Zabala (additionally Zabalam, present day Tell Ibzeikh, Dhi Qar Governorate, Iraq) was a city of old Sumer in what is currently the Dhi Qar governorate in Iraq. Zabala was at the intersection of the antiquated Iturungal and Ninagina waterways. The city’s divinity was Inanna of Zabala.
The primary notices of Zabala are in seals from the Jemdet Nasr period including a rundown of early locales – Ur, Nippur, Larsa, Uruk, Kes, and Zabalam. The most punctual authentic record, a bowl engraving, demonstrates that Zabala was under the control of Lugalzagesi of Lagash. In the Sargonic Period, Shar-kali-sharri and Naram-Sin both announced building a sanctuary to the goddess Inanna in Zabala and Rimush of Akkad reports Zabala as endeavoring to oppose the control of the Akkadian Empire. After the fall of Akkad, Zabala came into the circle of the city-territory of Isin as detailed by the year names of a few rulers including Itar-pisa and Ur-Ninurta. The town was later subject to Abisare of Larsa, who’s year name detailed the working of the “Most loved of Inanna of Zabalam” canal. During the Ur III period, Zabala was controlled by the Ur senator in Umma which was the capital of Umma Province. Cuneiform writings express that Hammurabi constructed Zabala’s sanctuary Ezi-Kalam-mama to the goddess Innana. The sanctuary of Inanna in Zabalam is the subject of song 26 in the sanctuary psalms of Enheduanna.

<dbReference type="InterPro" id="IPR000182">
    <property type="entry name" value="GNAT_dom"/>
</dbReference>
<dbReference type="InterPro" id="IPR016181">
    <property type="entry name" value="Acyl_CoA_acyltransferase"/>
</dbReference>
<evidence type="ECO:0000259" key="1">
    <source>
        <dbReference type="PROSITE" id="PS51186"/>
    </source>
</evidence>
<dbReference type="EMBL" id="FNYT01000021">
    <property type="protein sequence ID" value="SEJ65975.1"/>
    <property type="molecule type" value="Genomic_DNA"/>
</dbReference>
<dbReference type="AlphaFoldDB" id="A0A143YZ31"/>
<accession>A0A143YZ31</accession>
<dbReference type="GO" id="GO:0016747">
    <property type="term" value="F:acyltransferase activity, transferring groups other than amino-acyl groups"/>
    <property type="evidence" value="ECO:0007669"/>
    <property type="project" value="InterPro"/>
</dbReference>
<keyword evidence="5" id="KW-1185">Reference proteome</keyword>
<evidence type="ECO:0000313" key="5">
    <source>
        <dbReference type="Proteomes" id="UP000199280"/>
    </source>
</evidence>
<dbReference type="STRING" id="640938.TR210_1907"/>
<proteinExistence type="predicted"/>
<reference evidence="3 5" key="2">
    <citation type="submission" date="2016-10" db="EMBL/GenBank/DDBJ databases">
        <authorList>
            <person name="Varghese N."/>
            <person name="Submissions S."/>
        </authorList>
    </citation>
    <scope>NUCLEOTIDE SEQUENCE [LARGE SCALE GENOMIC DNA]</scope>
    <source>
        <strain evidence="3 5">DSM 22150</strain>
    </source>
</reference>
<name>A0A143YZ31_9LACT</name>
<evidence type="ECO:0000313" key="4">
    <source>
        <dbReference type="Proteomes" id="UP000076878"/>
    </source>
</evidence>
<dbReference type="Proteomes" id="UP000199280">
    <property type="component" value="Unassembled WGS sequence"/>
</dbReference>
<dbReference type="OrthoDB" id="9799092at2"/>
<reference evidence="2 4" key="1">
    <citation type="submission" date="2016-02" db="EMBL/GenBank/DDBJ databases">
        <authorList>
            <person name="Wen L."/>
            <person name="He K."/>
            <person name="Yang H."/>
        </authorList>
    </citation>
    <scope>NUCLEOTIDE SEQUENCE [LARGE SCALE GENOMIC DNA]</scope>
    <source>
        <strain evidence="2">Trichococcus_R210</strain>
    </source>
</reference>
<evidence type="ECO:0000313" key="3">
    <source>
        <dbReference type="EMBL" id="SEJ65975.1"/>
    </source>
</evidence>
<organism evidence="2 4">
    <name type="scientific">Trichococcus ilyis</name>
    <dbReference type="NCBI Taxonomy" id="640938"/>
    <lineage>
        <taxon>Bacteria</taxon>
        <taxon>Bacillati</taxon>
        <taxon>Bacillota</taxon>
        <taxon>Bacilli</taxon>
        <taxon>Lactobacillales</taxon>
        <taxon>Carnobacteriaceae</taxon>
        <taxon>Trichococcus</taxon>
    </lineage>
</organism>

Starting in the mid 1900s, a lot of illicit exhuming happened in Zabala. One of the most seasoned known surviving cases of composing was expelled from Zabala amid this period. This action achieved another stature in the 1990s, at which time the Iraqi State Organization of Antiquities and Heritage seems to have approved an official removal, the first at the site. It isn’t evident that the outcomes were ever distributed. A further episode of archeological plundering at Zabala broke out after the 2003 War in Iraq.